Killi Shrimp Plant species Enclycloaquaria CoF Invert Taxa

Collecting Cryptocorynes
Collecting Cryptocorynes


C. minima

Cryprocoryne minima was found growing inclined on a river back. The leaves were emersed when found, but were developed submerse. Several flowers were found, purple spotted as is normal, but also some pure white ones with only a light purple collar.


C. crispatula var. balansae

Like all grassy leaved forms, is found in shallow fast flowing water.


C. schulzei

C. schulzei found growing under a bridge after the local area was disturbed wiping out all the shade trees.


An unknown hybrid

Deep in the forest a plant suspected of being C. griffithi was found, which proved to be a hybrid. It's not certain what the parents are, best guesses are C. griffithi and either C. nuri or C. schulzei


C. affinis


C. ciliata

C. ciliata is found growing in the brackish waters around Sarawak in Borneo.


C. x timahensis

This is a significant plant in many ways, first it appears to have been put where it is by man, second, it's not from there but from Malaysia, third it's a naturally occurring hybrid and while we know od many today, this was rather shocking when it was described.

Patrick Blanc had been visiting the jungles of Singapore (and other Cryptocoryne habitats in Asia) since the 1980s. In 1991 he found this plant in one forest pool in the Bukit Timah Forest Reserve. It matched no species known, so Blanc deposited a herbarium sheet in a Singapore museum.

Blanc also noticed that while thre were many flowers he did not ever see a seed pod. When the pollen was analysed it was found to all be defective - the pant is functionally sterile. The problem is the parents are not found nearby but in Malaysia.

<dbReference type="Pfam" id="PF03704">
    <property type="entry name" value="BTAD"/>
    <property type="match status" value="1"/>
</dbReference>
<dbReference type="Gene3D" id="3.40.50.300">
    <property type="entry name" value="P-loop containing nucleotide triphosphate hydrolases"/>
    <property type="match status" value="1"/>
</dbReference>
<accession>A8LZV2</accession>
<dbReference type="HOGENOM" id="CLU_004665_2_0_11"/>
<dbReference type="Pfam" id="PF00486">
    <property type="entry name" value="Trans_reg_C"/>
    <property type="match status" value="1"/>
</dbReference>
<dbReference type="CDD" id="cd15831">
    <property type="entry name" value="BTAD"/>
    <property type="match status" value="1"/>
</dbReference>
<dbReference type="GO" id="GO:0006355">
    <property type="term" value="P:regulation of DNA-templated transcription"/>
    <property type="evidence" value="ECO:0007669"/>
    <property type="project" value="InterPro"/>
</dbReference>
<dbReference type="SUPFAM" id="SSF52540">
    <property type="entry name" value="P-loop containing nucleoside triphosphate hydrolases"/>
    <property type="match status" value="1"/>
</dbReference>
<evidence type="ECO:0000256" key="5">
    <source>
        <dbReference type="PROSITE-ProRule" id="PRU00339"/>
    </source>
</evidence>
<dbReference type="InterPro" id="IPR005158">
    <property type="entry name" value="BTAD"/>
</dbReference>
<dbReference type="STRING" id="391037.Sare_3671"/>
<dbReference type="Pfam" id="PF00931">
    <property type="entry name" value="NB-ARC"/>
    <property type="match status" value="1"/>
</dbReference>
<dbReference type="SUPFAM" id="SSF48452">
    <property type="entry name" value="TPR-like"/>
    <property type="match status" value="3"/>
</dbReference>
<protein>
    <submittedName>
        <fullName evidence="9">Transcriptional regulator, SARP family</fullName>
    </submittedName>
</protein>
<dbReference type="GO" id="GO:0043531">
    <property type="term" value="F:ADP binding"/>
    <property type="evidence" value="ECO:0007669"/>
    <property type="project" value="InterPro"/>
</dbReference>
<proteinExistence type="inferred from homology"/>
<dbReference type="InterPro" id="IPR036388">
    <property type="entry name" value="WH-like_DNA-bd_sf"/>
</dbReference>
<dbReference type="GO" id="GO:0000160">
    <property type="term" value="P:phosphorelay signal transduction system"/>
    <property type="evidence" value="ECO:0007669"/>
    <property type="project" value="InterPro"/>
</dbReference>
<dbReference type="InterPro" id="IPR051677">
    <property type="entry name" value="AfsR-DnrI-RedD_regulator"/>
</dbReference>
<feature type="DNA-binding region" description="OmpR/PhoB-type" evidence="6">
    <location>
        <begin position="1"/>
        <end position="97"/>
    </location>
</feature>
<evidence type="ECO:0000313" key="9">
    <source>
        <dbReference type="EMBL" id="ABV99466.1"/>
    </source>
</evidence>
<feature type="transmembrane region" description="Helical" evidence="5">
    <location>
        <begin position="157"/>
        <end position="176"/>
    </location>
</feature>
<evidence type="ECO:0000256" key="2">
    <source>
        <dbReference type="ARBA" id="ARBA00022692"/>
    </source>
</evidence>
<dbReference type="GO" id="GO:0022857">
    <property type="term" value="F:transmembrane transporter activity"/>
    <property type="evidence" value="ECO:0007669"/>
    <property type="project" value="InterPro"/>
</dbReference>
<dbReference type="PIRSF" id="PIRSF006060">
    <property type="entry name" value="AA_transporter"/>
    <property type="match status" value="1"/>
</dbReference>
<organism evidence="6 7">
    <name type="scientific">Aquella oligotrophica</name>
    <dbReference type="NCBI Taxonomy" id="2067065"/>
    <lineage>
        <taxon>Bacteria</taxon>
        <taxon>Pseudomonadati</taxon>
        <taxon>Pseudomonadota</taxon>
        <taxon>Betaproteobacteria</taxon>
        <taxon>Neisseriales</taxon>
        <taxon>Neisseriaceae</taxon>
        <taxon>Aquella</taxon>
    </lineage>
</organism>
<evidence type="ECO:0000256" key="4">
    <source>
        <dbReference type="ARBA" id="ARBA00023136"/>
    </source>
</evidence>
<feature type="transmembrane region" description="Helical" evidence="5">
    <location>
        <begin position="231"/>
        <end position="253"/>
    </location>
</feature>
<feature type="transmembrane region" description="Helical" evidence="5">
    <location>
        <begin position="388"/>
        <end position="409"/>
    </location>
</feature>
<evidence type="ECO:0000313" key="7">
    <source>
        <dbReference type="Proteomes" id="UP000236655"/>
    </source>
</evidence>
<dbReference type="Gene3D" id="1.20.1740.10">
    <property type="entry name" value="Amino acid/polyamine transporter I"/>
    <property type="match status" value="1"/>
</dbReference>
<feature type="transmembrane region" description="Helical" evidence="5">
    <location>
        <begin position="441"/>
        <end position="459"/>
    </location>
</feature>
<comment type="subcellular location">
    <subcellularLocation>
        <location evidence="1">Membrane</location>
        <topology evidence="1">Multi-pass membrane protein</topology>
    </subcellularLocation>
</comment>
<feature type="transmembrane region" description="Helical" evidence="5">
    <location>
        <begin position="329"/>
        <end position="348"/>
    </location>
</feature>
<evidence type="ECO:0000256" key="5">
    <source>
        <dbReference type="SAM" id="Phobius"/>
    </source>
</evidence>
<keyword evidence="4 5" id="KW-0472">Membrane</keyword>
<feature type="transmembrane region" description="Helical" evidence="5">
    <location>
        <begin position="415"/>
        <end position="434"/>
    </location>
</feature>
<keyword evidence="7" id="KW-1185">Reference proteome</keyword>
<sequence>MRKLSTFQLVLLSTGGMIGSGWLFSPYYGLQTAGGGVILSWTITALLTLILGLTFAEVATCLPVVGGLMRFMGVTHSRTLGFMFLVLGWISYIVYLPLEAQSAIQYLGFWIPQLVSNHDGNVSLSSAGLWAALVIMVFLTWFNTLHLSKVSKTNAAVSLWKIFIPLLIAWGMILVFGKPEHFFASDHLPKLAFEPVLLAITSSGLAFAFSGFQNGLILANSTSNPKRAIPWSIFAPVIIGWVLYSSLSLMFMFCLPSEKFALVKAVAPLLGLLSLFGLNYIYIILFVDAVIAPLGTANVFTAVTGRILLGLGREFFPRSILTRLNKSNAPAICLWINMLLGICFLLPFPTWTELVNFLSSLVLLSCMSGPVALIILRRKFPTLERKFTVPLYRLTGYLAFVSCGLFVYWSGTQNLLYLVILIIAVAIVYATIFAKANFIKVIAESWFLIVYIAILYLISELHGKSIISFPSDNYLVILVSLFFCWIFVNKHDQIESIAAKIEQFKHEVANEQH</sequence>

The plant is found only in a pool formed by a small dam built by the Japanese in WII. Blanc reports that in the 1950s Huitma, a specialist in gingers, moved some plants there from Malaysia, around Johor, so they may exist there is logging has not wiped them all out.


C. cordata siamensis and C. albida

C. cordata can be found above the water line in places where the water dries up a little, but gets larger when grown submrsed in deeper water.

C. albida is a rheophyte, not found growing in water but growing above the water line. Unusual for a Cryptocoryne, it is found growing in fill sun and found here growing in granitic rock with its roots firmly embedded in cracks in thr rocks - not displaced by fast flowing water.


C. ciliata and C. crispatula var crispatula


C. longicauda


C. crudisiana

The elusive and poorly known C. crudisiana is fond in green, tiger striped and brown forms. The spathe has a metallic silvery tube with a nearly black opening.


C. elliptica


C. crispatula var crispatula and C. crispatula var. balansae

C. crispatula var. balansae and Barclaya longifolia are found togetrher in a forest pool. Both are dark brown forms of plants that are usually green.


Patrick Blanc explains his background and lifelong love for Cryptocoryne, and his formal training - his PhD is in the family Cryptocorynes are in.

Copyright 2024 Richard J. Sexton
Aquatic Aroids